Re-grounding Agriculture. I'm Greg Martin as Line On Agriculture presents the Harvest Clean Energy Report.
In our series on Building the Biocarbon Economy, Patrick Mazza, Research Director for Climate Solutions takes a look at Re-grounding Agriculture: Restoring the Soil.
MAZZA: Since 2003 Washington State University has been running one of the countries most advanced scientific efforts to look at the relation of farming and climate. They've had three big goals. One is to reduce carbon emissions from farming. Another is to look at how farmers can improve the soil carbon content and a third is to look at ways where we can replace fossil fuel products with farm grown products.
After seven years of research WSU has released their report.
MAZZA: They primarily looked at dryland and they found some really interesting stuff. The did find that we could store lots of carbon in our northwest farm soils through various different ways of cultivation. The one that gets a lot of press is reduce tillage or no till which farmers are getting pretty familiar with. It's actually become pretty widespread in the Midwest.
Utilizing no till methods has grown greatly in popularity in the last several years and has helped ease erosion of farmland. But it slow to be adopted in the NW.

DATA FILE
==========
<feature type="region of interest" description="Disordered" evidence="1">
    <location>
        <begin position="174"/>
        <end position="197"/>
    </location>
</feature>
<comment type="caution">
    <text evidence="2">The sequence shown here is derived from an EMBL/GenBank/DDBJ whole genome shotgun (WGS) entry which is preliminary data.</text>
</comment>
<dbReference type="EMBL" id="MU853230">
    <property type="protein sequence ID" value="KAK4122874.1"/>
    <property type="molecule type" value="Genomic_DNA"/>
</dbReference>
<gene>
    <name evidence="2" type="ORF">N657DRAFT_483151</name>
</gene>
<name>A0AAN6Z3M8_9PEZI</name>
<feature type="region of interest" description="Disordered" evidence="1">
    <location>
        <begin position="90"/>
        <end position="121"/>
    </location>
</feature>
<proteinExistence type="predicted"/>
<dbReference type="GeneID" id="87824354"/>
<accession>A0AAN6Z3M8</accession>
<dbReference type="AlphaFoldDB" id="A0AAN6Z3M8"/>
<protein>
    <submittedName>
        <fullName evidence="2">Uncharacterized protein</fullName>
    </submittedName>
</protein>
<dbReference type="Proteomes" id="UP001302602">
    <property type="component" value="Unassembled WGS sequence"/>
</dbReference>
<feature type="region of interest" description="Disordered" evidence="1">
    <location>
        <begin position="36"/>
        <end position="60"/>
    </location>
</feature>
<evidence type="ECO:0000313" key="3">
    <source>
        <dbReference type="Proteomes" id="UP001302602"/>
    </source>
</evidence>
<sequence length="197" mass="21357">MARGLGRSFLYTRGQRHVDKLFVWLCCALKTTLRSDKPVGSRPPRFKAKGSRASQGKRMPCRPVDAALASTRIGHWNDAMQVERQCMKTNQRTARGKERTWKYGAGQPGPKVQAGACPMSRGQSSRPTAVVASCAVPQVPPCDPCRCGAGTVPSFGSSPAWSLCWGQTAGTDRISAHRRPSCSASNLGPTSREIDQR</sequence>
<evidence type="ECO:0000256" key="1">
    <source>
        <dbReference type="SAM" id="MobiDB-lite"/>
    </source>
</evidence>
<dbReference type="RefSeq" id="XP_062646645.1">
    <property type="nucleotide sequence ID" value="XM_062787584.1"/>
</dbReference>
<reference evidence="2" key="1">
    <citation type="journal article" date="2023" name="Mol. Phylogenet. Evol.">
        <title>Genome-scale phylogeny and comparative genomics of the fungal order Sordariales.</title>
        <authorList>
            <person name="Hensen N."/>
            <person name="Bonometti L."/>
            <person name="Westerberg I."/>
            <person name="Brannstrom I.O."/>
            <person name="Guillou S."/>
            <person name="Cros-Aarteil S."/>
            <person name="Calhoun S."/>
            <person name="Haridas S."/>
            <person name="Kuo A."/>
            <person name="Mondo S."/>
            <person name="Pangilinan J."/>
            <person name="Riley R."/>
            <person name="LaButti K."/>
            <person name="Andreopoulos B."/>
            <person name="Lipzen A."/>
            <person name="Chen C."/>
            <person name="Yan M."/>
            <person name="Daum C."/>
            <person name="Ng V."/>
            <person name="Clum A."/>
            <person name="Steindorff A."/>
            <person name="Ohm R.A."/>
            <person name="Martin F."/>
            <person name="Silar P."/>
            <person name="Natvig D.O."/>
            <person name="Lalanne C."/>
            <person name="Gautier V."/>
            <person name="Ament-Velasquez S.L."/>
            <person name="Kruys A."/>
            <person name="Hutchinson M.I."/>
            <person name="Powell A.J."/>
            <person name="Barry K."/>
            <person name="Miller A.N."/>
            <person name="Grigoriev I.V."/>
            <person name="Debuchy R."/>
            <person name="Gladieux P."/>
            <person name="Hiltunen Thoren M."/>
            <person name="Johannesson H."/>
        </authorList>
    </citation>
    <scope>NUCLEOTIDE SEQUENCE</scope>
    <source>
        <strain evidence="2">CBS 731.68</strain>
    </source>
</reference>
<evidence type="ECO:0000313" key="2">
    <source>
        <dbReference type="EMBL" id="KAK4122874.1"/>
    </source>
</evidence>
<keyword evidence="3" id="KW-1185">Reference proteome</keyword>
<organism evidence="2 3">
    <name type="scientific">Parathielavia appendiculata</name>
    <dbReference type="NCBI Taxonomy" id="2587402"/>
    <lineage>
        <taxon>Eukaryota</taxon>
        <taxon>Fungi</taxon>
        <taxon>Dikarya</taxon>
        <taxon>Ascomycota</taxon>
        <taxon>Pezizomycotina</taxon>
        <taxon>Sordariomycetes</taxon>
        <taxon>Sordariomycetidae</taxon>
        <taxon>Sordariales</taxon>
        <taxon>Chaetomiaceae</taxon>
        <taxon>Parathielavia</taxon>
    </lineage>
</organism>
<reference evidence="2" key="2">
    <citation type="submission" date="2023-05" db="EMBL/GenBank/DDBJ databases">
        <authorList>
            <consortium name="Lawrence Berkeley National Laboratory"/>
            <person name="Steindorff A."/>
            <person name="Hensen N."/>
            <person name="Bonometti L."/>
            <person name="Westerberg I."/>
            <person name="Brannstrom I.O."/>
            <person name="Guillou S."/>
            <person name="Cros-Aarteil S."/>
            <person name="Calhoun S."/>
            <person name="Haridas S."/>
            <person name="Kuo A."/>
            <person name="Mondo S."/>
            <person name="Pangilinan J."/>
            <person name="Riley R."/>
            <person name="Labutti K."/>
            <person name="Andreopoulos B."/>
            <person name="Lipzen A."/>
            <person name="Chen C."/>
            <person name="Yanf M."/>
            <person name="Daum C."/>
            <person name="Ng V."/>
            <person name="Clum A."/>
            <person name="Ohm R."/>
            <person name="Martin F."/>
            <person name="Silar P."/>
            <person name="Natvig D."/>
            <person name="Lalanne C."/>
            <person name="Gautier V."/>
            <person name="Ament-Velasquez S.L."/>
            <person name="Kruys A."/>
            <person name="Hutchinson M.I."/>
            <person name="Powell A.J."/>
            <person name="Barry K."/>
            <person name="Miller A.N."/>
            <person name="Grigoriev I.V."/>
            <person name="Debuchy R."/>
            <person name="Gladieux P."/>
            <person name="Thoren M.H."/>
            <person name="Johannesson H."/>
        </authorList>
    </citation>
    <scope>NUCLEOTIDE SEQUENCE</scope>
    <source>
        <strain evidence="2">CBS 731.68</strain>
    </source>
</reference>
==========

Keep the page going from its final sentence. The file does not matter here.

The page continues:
MAZZA: What they also found, the climate friendly farming people was there's other techniques that are even more effective than no till that might even have a wider application. Just the good old adding organic amendments to the soils, manures, compost, biosolids really increases the carbon content, the organic content of the soil.
My grandfather would always grab a handful of soil and say, "The blacker, the better."
MAZZA: The black in the soil indicates fertility and that's the carbon so the more we can do to improve the soil carbon the better it's going to be for farmers and creating the final link of creating some market for farmers to actually absorb carbon dioxide out of the atmosphere and put it into the soil is really – it's important. It's going to be a new crop for farmers as we develop that.
For additional information on clean energy or to read the reports on Building the Biocarbon Economy visit harvestcleanenergy.org. That's today's Line On Agriculture. I'm Greg Martin on the Ag Information Network.